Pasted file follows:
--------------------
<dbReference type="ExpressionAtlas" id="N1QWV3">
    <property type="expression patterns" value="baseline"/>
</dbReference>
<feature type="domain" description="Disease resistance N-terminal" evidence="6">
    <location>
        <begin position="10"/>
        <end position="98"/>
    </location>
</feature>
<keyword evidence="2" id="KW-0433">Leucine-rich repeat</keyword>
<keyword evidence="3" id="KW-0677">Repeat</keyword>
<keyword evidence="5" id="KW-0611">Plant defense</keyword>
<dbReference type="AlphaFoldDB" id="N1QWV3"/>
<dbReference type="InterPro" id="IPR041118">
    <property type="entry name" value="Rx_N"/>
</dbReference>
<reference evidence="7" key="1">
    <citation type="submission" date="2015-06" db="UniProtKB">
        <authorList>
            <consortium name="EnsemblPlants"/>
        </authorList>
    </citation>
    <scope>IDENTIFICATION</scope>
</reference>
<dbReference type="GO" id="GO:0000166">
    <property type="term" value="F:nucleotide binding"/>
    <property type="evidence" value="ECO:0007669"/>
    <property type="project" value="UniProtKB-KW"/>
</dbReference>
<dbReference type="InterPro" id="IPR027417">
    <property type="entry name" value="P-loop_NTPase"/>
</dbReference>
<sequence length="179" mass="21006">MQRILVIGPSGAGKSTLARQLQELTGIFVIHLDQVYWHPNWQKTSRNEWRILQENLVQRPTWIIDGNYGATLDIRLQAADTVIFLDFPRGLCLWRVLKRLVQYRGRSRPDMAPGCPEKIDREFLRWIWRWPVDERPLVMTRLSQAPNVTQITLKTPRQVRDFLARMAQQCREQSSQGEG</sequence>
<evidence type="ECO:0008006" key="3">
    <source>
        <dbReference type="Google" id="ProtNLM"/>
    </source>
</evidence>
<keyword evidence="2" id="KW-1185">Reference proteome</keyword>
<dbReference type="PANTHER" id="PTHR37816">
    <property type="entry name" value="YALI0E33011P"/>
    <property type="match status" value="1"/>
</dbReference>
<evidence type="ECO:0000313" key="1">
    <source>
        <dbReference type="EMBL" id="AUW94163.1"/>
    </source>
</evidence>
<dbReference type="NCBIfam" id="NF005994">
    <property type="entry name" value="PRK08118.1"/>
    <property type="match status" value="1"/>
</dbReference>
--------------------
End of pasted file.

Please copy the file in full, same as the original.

<dbReference type="ExpressionAtlas" id="N1QWV3">
    <property type="expression patterns" value="baseline"/>
</dbReference>
<feature type="domain" description="Disease resistance N-terminal" evidence="6">
    <location>
        <begin position="10"/>
        <end position="98"/>
    </location>
</feature>
<keyword evidence="2" id="KW-0433">Leucine-rich repeat</keyword>
<keyword evidence="3" id="KW-0677">Repeat</keyword>
<keyword evidence="5" id="KW-0611">Plant defense</keyword>
<dbReference type="AlphaFoldDB" id="N1QWV3"/>
<dbReference type="InterPro" id="IPR041118">
    <property type="entry name" value="Rx_N"/>
</dbReference>
<reference evidence="7" key="1">
    <citation type="submission" date="2015-06" db="UniProtKB">
        <authorList>
            <consortium name="EnsemblPlants"/>
        </authorList>
    </citation>
    <scope>IDENTIFICATION</scope>
</reference>
<dbReference type="GO" id="GO:0000166">
    <property type="term" value="F:nucleotide binding"/>
    <property type="evidence" value="ECO:0007669"/>
    <property type="project" value="UniProtKB-KW"/>
</dbReference>
<dbReference type="InterPro" id="IPR027417">
    <property type="entry name" value="P-loop_NTPase"/>
</dbReference>
<sequence length="179" mass="21006">MQRILVIGPSGAGKSTLARQLQELTGIFVIHLDQVYWHPNWQKTSRNEWRILQENLVQRPTWIIDGNYGATLDIRLQAADTVIFLDFPRGLCLWRVLKRLVQYRGRSRPDMAPGCPEKIDREFLRWIWRWPVDERPLVMTRLSQAPNVTQITLKTPRQVRDFLARMAQQCREQSSQGEG</sequence>
<evidence type="ECO:0008006" key="3">
    <source>
        <dbReference type="Google" id="ProtNLM"/>
    </source>
</evidence>
<keyword evidence="2" id="KW-1185">Reference proteome</keyword>
<dbReference type="PANTHER" id="PTHR37816">
    <property type="entry name" value="YALI0E33011P"/>
    <property type="match status" value="1"/>
</dbReference>
<evidence type="ECO:0000313" key="1">
    <source>
        <dbReference type="EMBL" id="AUW94163.1"/>
    </source>
</evidence>
<dbReference type="NCBIfam" id="NF005994">
    <property type="entry name" value="PRK08118.1"/>
    <property type="match status" value="1"/>
</dbReference>